Symptoms scores  1052  27.38 ± 11.04  −0.120 
Refraction
Right eye sphere (DS)  1056  −0.01 ± 0.36  −6.22 
Right eye cylinder power (DC)  1056  −0.07 ± 0.25  −8.24 
Stereoacuity (sec arc)  1055  43.9 ± 25.23  4.41 
Vergence
Near point of convergences (NPC) (cm)
Near point of convergences break (cm)  1056  6.88 ± 2.88  6.15 
Near point of convergences recovery (cm)  1056  9.48 ± 3.47  5.25 
Heterophoria (near) (pd)
Lateral (pd)  1056  −1.78 ± 4.24  0.26 
Vertical (pd)  1056  0.03 ± 0.36  14.91 
Near fusional vergences (pd)
Negative fusional vergence break (pd)  1055  17.37 ± 5.45  0.66 
Negative fusional vergence recovery (pd)  1055  12.52 ± 4.23  0.07 
Positive fusional vergence break (pd)  1055  25.38 ± 9.16  −0.41 
Positive fusional vergence recovery (pd)  1055  17.49 ± 6.77  0.35 
Accommodation (D)
Amplitude of accommodation (bin) (D)  1056  15.6 ± 3.19  −0.58 
Accommodative facility binocular ± 2 (cpm)  996  8.75 ± 3.46  −0.68 
Accommodative response (lag)(D)  1051  0.55 ± 0.21  0.06 
Negative relative accommodation (D)  1055  2.17 ± 0.48  −2.76 
Positive relative accommodation (D)  1055  −2.44 ± 0 .71  1.43 
Frequency distribution of stereoscopic thresholds

The stereo threshold of 40 arc sec was the most frequent (Fig. 2).

Figure 2.

Frequency of stereoacuity values.

(0.07MB).
Prevalence and distribution of reduced stereoacuity

The main criteria used to define reduced stereoacuity were ≥60 s arc and this was used for analysis and associations with symptoms. The prevalence of reduced stereoacuity was 199 (18.9%) (95% CI = 16.6–21.4). Other distributions included ≥40 which was 699 (66.5%) (95% CI = 63.5–69.3%) while ≥ 80 was 58 (5.5%) (95% CI = 4.2–7.1%). Gender did not influence the distribution of stereoacuity (males, mean = 43.3 ± 29.3), (females, mean = 44.4 ± 22.4) (t = 0.495, p = 0.68) although participants in the older age-group (16–18 years) had a significantly higher (worse) mean stereoacuity (mean = 45.9 ± 28.0 years) than those in the younger age group (13–15 years) mean stereoacuity = 40.96 ± 20.04 years (t = 3.14, p  = 0.002).

Associations between stereoacuity and clinical measures

Given that the data for stereoacuity was skewed, the Mann-Whitney test non-parametric test was used to analyse associations between clinical measures and stereoacuity. The median stereoacuities for defective clinical measures were significantly higher (worse) than for normal ranges for most clinical measures except near hyperphoria and positive relative accommodation (Table 3). Furthermore, the Pearson’s correlation test showed significant and moderate correlations between clinical measures and stereoacuity except for vertical phoria (Table 4). The median stereoacuities for convergence measures are higher than accommodative measures indicating that convergence measures have worse stereoacuities with stronger associations.

Table 3.

Associations between stereoacuity and clinical measures.

Clinical measures/cut-offs    Median stereoacuity (sec arc)  Mann-Whitney test values (p-) 
  n     
Vergence
NPC ( ≥ 10 cm)  66  58  36.69 (0.001)*
NPC (< 10 cm)  984  40 
Heterophoria
Exophoria (≥ 6) (pd)  172  40  2.47 (0.116)
Exophoria( < 6) (pd)  874  40 
Esophoria ( ≥ 2) (pd)  135  40  8.31 (0.004)*
Esophoria (< 2) (pd)  908  40 
Hyper phoria (≥ 0.5) (pd)  38  40  1.71 (0.191)
Hyper phoria ( < 0.5) (pd)  1006  40 
Fusional vergences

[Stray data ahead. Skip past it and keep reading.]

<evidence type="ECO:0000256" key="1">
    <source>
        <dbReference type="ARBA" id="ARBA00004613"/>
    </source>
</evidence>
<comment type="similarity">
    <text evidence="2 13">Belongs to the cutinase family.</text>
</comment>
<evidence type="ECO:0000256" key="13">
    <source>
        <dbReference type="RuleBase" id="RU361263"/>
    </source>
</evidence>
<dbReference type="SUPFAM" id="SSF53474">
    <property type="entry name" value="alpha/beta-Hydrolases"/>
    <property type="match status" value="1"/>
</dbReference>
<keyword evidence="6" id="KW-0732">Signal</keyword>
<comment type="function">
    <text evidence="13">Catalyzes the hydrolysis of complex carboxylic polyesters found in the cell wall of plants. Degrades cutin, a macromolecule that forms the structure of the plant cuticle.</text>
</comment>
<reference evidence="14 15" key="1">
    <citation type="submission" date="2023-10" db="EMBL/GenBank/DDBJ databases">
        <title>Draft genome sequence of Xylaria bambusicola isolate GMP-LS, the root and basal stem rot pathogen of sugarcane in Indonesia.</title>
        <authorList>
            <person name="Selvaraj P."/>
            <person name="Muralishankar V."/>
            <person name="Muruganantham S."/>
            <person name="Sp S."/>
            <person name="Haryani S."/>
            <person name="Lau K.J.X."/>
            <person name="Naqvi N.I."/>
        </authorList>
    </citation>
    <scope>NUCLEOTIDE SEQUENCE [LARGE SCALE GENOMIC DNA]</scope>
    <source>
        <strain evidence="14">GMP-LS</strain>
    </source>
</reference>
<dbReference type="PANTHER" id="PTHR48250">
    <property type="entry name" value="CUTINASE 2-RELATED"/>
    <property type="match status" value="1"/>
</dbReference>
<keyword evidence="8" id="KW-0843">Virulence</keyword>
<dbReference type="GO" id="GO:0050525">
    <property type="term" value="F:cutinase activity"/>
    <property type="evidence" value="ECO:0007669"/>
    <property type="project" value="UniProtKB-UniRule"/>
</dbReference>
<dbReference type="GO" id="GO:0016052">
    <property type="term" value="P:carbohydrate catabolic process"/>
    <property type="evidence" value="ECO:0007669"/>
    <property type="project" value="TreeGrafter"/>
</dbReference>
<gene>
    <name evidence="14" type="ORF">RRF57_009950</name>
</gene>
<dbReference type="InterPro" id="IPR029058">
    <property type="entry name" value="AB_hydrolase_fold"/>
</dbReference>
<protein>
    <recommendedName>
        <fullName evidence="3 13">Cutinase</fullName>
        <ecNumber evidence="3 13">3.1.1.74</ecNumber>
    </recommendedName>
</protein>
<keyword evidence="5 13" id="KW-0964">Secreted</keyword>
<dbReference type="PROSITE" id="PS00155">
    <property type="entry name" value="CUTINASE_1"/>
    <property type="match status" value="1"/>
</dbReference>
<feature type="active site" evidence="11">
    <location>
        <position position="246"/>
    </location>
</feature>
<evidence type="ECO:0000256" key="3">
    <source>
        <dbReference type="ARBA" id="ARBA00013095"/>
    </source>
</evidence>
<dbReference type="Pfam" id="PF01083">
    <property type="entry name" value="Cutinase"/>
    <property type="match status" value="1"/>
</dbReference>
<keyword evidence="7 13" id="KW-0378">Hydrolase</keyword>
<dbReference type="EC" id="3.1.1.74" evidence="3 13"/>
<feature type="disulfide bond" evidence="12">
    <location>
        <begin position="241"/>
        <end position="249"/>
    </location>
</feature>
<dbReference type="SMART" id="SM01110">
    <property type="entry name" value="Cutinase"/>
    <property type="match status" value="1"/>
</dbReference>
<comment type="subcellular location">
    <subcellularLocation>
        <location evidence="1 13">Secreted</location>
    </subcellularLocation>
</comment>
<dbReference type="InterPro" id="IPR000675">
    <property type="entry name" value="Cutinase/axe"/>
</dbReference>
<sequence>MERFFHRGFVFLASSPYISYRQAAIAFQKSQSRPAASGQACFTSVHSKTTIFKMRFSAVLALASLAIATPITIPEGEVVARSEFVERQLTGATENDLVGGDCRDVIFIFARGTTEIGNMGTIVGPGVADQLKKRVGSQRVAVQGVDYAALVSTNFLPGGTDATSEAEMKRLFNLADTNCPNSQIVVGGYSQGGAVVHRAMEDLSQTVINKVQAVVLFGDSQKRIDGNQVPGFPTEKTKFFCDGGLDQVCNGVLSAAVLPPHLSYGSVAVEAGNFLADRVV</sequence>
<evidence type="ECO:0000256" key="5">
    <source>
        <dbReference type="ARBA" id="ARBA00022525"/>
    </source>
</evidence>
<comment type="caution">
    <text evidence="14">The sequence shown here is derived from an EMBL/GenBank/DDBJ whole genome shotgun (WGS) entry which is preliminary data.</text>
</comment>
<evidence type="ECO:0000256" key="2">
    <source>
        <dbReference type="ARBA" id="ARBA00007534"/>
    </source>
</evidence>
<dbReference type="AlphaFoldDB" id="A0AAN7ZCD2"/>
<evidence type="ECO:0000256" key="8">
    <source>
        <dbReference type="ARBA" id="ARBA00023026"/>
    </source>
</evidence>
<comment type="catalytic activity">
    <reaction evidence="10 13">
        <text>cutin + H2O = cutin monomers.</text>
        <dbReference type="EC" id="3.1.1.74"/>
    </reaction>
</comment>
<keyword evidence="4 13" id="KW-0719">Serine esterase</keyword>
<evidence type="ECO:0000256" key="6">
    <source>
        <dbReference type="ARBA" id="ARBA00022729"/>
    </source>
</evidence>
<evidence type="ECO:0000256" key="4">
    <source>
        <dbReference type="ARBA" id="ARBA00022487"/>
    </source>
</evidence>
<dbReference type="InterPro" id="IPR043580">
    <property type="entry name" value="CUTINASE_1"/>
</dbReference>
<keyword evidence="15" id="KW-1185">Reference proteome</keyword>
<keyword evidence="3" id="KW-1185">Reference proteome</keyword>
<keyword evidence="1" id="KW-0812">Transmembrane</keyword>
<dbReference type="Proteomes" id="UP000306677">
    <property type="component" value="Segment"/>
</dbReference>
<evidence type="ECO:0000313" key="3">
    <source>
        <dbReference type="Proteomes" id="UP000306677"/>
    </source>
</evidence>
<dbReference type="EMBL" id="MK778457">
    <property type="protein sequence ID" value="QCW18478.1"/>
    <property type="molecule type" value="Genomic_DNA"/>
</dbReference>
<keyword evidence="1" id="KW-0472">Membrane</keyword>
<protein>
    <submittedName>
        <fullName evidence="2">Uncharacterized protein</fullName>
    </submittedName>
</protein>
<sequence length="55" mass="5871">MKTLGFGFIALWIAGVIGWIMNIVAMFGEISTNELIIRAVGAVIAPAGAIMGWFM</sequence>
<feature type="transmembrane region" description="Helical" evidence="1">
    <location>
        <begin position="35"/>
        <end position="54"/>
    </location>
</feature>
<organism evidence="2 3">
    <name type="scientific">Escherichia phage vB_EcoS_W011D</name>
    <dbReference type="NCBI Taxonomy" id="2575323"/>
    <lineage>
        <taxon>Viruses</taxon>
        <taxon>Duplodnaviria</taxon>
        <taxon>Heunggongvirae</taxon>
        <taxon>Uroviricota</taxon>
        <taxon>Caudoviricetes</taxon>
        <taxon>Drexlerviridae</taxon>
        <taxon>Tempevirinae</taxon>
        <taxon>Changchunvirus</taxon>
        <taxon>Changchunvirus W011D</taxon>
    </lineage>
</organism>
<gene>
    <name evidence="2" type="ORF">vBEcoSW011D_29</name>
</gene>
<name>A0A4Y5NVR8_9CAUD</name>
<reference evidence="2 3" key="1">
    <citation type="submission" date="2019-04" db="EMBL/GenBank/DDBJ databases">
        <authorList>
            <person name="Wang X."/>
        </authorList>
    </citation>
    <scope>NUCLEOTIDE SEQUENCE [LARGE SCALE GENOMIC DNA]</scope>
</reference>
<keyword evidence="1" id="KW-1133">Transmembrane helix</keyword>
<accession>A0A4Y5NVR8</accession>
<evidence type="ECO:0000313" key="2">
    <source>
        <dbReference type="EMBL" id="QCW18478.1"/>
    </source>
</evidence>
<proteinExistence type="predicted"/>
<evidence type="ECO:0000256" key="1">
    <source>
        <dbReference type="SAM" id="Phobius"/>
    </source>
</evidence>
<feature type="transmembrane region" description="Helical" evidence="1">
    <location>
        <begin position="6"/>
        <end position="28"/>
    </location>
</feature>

NFV (≤ 12) (pd)  184  50  19.60 (0.001)*
NFV (> 12) (pd)  863  40 
PFV (≤ 16) (pd)  161  50  27.41 (0.001)*
PFV ( > 16 ) (pd)  890  40 
Accommodation
AA (binocular) (D)
AA (≤ 12) (D)  183  50  33.04 (0.001)*
AA (> 12) (D)  866  40 
AF (binocular)
AF ± 2 ( ≤ 5) (cpm)  182  50  30.47 (0.001)
AF ± 2 ((> 5) (cpm)  807  40 
Accommodative response
AR (lag) (≥ 0.75) (DS)  252  50  26.20 (0.001)*
AR (lag) ( < 0.75) (DS)  792  40 
Relative accommodation
NRA ( ≥ +2.50) (DS)  404  40  12.90 (0.001)*
NRA ( < 2.50) (DS)  640  40 
Positive relative accommodation
PRA ( ≥ −3)(DS)  69  40  3.05 (0.081)
PRA ( < −3) (DS)  975  40 

Variables with significant associations. NPC = near point of convergence, NFV = near fusional vergence, PFV = positive fusional vergence, AA = amplitude of accommodation, AF = accommodative facility, AR = accommodative response, NRA = negative relative accommodation, PRA = positive relative accommodation.

Table 4.

Correlations between clinical measures and stereoacuity.

Clinical measures  Stereoacuity correlation coefficients
  r  p 
Refraction
Sphere (DS)  −0.202  0.001* 
Cylinder (DC)  −0.075  0.002* 
Vergence
NPC (cm)  0.292  0.001* 
Phoria
Exophoria (pd)  0.088  0.004
Esophoria(pd)  0.240  0.001* 
Vertical(pd)  0.004  0.886 
Fusional vergence     
NFV break(pd)  −0.553  0.001* 
PFV break(pd)  −0.365  0.001* 
Accommodation
AA (binocular ) (D)  −0.116  0.001* 
AF (binocular ) (cpm)  −0.244  0.001* 
AR (lag) (DS)  0.095  0.002* 
NRA (DS)  −0.138  0.001* 
PRA (DS)  0.146  0.001* 
Prevalence of defective clinical measures with reduced stereoacuity

A high percentage of participants who had defective clinical measures also had reduced stereoacuity (Table 5) and participants with accommodation lag had the highest frequency of fails of the stereoacuity test while hyperphoria had the least frequency of failure of stereoacuity

Table 5.

Percentage of defective clinical measures with reduced stereoacuity.

Defective clinical measures with cut-offs  Percentage failed stereoacuity test (n/%) 
Vergence
NPC break (≥ 10) ( cm)  33 (16.6) 
Exophoria (≥ 6) (pd)  45 (22.0) 
Esophoria (> 2) (pd)  38 (18.6) 
Hyperphoria (> 0.5) (pd)  3 (1.4) 
Fusional vergences (pd)
NFV break (≤ 12)(pd)  59 (29.8) 
PFV break (≤ 16)(pd)  59 (29.6) 
Accommodation
AA (≤ 12 ) (D)  52 (26.4) 
AF ± 2 (binocular ) (≤ 5 ) (cpm)  50 (27.6) 
AR (lag) ( ≥ 0.75) (D)  68 (34.7)